San Tropez sold for $29 million, around 94 percent of the original list price, but not all deals in Phoenix are so accurately priced. “There’s a deal right now that was listed for almost $80 million and it’s in escrow for just under $48 million,” said Gebing, who estimates cap rates for Class B properties are in the mid-seven to the low-eight percent range and anywhere from 6.75 to 7.25 percent on A’s.
“With the Class C properties, it’s a complete guessing game right now,” he said. “If it’s a good mix of two-bedroom and one-bedroom floor plans and was built in the early to mid-’80s, it’s probably going to sell for $15,000 to $18,000 a unit, but in most cases right now, those buildings are in such poor locations that they are 50 to 60 percent physically occupied, so there really is no cap rate to speak of,” he explained.
Those communities were populated largely by illegal immigrants, who have been forced out of the state by Arizona’s Immigration Sanctions Reformat that went into effect in January 2008 and imposes civil penalties on employers of suspension or revocation of their business licenses if they are found to have knowingly hired illegal immigrants.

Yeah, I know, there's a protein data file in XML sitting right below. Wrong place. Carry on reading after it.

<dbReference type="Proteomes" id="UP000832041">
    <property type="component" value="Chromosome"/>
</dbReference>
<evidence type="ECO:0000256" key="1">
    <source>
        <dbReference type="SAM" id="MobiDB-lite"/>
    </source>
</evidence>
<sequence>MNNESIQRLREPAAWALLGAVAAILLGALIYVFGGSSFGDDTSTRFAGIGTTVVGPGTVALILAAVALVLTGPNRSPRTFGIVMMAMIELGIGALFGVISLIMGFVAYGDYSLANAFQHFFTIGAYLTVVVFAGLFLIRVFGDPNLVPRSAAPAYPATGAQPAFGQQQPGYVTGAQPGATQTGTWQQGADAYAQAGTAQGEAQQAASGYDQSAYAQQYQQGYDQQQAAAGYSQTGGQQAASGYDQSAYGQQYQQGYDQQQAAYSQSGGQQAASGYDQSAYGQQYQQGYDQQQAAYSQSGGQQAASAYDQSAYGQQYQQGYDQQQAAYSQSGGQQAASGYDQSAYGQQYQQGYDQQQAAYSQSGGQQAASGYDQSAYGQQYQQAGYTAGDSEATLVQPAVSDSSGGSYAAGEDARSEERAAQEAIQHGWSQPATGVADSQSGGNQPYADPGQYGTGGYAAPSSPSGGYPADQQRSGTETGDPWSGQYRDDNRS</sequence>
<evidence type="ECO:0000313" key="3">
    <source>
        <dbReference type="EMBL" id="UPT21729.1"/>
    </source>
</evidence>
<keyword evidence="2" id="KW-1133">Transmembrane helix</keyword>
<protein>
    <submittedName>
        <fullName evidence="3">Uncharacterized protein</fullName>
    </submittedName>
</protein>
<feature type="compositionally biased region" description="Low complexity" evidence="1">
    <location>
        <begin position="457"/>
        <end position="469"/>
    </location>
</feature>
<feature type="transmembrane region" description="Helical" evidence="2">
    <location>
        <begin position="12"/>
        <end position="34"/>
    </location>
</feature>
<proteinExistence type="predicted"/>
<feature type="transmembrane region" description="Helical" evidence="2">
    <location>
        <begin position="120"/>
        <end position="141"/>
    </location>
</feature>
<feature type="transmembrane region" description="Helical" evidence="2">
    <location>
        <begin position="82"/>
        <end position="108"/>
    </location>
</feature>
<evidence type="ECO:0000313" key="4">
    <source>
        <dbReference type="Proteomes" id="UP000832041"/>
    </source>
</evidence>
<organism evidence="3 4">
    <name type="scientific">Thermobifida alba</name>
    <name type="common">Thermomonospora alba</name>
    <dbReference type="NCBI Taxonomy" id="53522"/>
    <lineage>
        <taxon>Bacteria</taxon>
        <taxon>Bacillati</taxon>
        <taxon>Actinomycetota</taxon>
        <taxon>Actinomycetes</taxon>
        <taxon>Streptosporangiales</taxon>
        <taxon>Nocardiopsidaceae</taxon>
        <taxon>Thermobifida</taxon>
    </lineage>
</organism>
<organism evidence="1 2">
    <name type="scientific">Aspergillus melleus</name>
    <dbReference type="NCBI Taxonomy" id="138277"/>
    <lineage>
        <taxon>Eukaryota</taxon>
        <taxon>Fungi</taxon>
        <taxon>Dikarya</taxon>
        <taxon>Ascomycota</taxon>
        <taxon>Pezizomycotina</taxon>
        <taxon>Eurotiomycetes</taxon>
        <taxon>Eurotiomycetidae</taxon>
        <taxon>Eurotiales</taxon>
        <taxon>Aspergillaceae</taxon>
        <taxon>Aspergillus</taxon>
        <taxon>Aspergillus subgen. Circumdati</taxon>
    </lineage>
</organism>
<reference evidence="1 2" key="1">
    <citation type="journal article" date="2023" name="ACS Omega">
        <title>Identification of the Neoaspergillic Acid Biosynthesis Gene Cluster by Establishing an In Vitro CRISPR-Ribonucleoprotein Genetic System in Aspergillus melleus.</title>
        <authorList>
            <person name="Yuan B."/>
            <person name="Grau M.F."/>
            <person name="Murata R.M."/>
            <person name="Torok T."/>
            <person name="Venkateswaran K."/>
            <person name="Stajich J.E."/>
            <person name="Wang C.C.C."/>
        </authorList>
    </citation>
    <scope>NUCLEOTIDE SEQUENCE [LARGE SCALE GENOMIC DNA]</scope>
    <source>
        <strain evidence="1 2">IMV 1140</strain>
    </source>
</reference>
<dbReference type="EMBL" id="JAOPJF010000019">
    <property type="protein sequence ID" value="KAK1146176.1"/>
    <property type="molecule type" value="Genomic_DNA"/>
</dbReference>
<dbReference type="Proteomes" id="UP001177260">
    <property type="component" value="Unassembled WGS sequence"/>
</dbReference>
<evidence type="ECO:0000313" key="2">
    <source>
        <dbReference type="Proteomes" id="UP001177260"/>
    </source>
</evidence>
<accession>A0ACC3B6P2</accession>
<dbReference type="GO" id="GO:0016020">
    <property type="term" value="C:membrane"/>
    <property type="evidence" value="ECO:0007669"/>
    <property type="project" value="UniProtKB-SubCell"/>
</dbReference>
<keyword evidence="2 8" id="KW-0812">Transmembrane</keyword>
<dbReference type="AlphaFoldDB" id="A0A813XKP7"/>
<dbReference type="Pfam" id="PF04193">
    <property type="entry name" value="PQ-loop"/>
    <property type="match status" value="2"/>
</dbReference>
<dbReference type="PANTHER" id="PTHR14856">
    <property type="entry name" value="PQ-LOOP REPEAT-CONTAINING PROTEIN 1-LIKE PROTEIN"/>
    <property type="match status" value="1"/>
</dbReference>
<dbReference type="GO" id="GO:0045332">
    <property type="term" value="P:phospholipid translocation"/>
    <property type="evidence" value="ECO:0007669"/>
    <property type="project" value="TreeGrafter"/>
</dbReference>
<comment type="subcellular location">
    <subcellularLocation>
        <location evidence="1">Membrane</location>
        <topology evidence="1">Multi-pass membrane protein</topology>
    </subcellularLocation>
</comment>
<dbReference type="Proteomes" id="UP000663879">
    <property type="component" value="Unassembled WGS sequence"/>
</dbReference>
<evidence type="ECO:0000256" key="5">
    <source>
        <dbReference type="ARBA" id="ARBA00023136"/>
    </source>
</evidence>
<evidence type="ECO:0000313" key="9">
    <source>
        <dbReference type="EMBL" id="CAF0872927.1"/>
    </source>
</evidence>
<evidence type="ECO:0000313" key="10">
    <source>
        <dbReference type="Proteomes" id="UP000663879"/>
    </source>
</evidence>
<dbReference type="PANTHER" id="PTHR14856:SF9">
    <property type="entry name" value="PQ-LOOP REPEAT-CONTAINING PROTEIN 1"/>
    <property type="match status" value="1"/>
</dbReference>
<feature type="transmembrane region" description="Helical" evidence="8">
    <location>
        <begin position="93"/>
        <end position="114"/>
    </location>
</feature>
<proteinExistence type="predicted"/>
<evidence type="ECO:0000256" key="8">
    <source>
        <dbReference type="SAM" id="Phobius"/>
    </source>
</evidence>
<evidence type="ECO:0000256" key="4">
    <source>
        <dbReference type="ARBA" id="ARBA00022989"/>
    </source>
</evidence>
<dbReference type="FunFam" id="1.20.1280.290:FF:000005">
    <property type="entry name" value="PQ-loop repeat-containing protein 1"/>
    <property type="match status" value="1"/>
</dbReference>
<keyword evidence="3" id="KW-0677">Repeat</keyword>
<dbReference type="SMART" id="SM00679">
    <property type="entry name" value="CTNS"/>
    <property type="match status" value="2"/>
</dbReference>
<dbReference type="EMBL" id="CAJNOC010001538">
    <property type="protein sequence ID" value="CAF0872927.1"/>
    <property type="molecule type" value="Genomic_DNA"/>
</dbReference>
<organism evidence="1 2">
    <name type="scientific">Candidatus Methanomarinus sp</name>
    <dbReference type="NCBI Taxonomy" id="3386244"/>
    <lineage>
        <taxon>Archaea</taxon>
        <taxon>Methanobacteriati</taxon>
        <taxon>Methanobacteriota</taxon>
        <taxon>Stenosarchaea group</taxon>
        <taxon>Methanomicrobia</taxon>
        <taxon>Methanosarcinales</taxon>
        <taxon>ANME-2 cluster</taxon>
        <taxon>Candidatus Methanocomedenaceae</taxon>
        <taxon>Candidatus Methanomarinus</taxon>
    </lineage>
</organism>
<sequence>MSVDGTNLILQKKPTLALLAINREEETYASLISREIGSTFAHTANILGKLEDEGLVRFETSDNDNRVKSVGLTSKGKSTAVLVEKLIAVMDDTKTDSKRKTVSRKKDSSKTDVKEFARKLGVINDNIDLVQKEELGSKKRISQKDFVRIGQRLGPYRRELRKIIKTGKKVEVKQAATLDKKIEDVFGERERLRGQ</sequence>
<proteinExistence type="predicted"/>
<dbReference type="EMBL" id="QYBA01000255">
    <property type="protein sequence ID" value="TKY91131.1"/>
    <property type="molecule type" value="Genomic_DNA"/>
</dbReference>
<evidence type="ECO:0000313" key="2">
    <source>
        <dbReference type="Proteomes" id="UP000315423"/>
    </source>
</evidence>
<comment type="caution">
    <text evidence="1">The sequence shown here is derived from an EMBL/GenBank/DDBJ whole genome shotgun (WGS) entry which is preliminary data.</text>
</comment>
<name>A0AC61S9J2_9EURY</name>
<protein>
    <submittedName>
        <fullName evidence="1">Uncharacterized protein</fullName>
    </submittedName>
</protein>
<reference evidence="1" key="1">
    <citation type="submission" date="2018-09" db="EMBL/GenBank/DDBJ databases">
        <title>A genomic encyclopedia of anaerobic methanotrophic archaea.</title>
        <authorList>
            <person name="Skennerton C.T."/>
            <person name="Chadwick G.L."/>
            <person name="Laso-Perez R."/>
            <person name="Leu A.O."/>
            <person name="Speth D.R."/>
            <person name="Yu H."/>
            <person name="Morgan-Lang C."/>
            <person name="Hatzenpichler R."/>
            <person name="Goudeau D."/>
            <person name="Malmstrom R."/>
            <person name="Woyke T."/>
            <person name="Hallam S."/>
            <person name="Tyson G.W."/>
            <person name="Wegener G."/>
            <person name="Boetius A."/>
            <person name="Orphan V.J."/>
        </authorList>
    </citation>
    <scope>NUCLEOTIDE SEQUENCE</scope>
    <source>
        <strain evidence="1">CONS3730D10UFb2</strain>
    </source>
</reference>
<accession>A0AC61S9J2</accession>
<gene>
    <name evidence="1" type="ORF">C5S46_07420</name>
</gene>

Couple that with metro-wide loss of around 200,000 jobs over the past two years and you’ve got an exorbitant amount of supply with very limited demand, Gebing said. “Because rental rates have declined so dramatically, people who were in C buildings can maybe move up to B- or B buildings and the people in the B’s are moving up to A’s.”
While almost 50 percent of the deals that took place between the beginning of the year and late November were properties built after 1990, with the majority constructed in the late 1990s and early 2000s, he predicts the real transaction opportunities over the next eight to 16 months will be in the C space, where assets are seeing the most distress and are in the most inferior locations and lenders are starting to come to grips with the facts.